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Treasury warned of unintended impact of instant asset write-off boost

Maja Garaca Djurdjevic
Maja Garaca Djurdjevic
15 September 2020 2 minute readShare
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A national accounting and tax agent body has urged the Treasury to amend the instant asset write-off legislation due to unintended negative consequences for small business of the increase in the threshold from $30,000 to $150,000.

The National Tax and Accountants’ Association (NTAA) has written to Treasurer Josh Frydenberg to ask for a retrospective legislative change to remove an unintended burden from taxpayers stemming from the increase in the instant asset write-off threshold to $150,000.

The government announced in March it is increasing the instant asset write-off from $30,000 to $150,000, with the aim to encourage more businesses to buy big-ticket items such as cars and equipment. However, once the coronavirus struck Aussie shores, the government increased and expanded the write-off as part of its COVID-19 economic response.

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But the NTAA has now warned that the change in the threshold has resulted in some anomalous outcomes for taxpayers forced to claim an outright deduction because their general pool balance is less than the increased threshold.

The body is now asking that taxpayers with a general pool balance less than the IWA threshold for the year ended 30 June 2020, be offered the choice to claim an outright deduction for the balance, or, alternatively, that they can continue depreciating the general pool at 30 per cent.

 

In an example of the anomaly given by NTAA, the body said that a sole trader will be worse off over five years by just over $3,400 as result of the Response Package Act requiring that an outright deduction for a general pool balance of less than $150,000 be claimed in the year ended 30 June 2020.

The NTAA said: “The taxpayer in question, a sole trader truck driver, was required to claim a deduction for a general pool balance of approximately $107,000 in the 2020 income year. Had the IAW threshold remained at $30,000, this deduction of $107,000 would have been spread over a number of income years.

“Looking at the 2020 income year in isolation, the taxpayer appears to have achieved a good result with no tax liability for the year. Indeed, had the Response Package Act not been enacted into law, he would have instead had a tax liability of approximately $10,300.

“However, over a five-year period (i.e. from 2020 to 2024), assuming consistent revenue and expenses, the picture is very different. This is because the same taxpayer has a total tax liability over this period approximating to an extra $3,400 over five years as a result of a legislative change in the 2020 income year that they could never have reasonably anticipated. This completely wipes out and makes very illusory the $10,300 tax ‘saving’ in the 2020 income year.”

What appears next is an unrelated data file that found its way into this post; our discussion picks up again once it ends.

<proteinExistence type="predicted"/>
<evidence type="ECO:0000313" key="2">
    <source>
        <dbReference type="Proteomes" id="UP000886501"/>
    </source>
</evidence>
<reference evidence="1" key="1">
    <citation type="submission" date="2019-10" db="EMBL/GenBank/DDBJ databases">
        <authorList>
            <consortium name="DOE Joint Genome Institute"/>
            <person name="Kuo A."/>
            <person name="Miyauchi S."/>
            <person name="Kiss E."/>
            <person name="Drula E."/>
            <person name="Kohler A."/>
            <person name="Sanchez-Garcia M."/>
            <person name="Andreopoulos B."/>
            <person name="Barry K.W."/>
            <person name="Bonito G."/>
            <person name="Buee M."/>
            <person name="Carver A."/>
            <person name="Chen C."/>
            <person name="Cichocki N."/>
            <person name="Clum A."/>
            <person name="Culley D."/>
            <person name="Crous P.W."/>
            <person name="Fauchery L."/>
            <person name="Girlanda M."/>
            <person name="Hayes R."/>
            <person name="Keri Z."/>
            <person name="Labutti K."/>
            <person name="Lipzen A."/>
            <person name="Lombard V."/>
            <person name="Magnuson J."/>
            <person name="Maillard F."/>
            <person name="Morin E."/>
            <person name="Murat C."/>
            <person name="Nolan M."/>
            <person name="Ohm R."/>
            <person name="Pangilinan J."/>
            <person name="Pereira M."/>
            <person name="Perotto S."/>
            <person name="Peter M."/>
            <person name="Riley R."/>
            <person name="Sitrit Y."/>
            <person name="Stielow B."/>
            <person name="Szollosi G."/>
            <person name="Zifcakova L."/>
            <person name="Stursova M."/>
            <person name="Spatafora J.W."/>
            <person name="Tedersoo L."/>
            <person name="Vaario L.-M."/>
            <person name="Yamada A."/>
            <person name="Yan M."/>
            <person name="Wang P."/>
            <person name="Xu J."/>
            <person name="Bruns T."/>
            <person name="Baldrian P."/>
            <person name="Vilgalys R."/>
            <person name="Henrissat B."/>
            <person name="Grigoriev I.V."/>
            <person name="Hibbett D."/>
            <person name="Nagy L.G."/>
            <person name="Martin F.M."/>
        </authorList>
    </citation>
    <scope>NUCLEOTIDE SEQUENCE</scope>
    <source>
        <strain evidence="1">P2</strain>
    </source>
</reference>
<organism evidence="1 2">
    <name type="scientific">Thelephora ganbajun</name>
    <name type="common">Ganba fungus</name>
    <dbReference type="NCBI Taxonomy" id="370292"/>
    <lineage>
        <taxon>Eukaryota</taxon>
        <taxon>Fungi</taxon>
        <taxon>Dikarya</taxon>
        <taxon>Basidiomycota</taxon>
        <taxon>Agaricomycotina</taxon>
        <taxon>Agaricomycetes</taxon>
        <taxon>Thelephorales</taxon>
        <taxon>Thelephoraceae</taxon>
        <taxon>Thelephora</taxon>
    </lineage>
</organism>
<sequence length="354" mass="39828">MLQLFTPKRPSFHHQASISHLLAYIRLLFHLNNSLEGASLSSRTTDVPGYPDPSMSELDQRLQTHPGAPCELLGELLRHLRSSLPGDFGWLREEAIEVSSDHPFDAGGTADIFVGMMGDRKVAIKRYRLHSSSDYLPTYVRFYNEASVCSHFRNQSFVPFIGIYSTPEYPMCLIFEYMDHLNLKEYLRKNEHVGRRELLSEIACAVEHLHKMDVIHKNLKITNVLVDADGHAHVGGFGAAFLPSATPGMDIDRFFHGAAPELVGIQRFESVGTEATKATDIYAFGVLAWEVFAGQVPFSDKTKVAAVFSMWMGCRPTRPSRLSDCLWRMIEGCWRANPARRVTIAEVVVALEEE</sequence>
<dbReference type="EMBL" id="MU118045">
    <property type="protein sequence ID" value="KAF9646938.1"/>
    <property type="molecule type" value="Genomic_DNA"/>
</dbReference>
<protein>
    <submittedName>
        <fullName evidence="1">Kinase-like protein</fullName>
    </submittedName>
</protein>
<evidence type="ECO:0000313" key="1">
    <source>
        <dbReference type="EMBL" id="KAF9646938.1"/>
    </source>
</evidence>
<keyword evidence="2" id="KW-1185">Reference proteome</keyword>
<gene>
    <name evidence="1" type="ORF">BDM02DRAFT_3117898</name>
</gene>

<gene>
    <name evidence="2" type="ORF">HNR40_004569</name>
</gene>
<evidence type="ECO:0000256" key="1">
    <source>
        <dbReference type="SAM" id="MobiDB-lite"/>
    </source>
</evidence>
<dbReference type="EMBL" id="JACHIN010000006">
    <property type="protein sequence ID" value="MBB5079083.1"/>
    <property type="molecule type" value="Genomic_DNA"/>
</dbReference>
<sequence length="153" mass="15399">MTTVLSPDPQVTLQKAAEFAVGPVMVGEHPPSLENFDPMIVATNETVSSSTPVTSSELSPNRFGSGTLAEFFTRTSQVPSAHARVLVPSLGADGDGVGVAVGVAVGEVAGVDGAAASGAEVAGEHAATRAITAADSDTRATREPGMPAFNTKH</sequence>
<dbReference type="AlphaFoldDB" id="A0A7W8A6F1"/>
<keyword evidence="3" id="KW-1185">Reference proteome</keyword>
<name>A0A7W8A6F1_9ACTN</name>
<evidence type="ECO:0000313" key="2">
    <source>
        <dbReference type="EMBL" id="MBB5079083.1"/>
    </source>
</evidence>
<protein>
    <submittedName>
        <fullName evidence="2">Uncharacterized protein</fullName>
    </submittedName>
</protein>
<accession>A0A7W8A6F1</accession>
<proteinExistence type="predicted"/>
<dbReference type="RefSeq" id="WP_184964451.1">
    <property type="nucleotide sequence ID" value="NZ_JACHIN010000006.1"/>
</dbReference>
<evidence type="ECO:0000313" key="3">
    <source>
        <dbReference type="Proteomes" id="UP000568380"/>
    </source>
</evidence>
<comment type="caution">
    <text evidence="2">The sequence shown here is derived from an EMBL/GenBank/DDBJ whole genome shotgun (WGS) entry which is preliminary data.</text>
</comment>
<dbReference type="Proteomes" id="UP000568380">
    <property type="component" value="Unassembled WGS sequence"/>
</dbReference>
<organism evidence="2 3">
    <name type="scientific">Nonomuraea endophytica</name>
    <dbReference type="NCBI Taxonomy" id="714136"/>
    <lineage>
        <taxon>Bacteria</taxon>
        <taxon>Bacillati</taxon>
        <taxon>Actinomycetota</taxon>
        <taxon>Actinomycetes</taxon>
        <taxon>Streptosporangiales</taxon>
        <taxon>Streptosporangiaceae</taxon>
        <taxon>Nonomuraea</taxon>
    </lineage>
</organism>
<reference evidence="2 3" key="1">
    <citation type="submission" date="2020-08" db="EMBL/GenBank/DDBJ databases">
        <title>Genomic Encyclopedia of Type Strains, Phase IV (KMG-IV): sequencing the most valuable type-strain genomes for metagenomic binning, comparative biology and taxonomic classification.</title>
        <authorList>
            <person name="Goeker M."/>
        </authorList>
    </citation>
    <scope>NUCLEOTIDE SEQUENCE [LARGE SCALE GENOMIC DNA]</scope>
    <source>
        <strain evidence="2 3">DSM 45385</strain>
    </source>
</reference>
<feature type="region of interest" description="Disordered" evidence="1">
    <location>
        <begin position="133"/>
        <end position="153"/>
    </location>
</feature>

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According to the body, this scenario is commonplace among many SBE taxpayers, where they had no willingness or financial capacity to acquire any depreciating assets from 12 March 2020 onwards.

However, as the NTAA explained, due to the lifting of the IAW threshold from $30,000 to $150,000, these SBEs are forced to claim a significant tax deduction in respect to their general pool balance in the 2020 income year, in lieu of deductions which would have otherwise been spread over a number of income years.

“Accordingly, it is the NTAA’s recommendation that in the interests of equity and fairness, and so as to ensure that the original intent of the Response Package Act is not subverted by unintended consequences, that where a taxpayer has a general pool balance less than the IWA threshold for the year ended 30 June 2020, they have the choice to claim an outright deduction for the balance, or, alternatively, that they can continue depreciating the general pool at 30 per cent,” the NTAA concluded.

Treasury warned of unintended impact of instant asset write-off boost
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Maja Garaca Djurdjevic
Maja Garaca Djurdjevic

Maja Garaca Djurdjevic is the editor of My Business. 

Maja has a decade-long career in journalism across finance, business and politics. Now a well-versed reporter in the SME and accounting arena, prior to joining Momentum Media, Maja reported for several established news outlets in Southeast Europe, scrutinising key processes in post-conflict societies and enabling citizens to influence decision-making.

You can email Maja on [email protected] 

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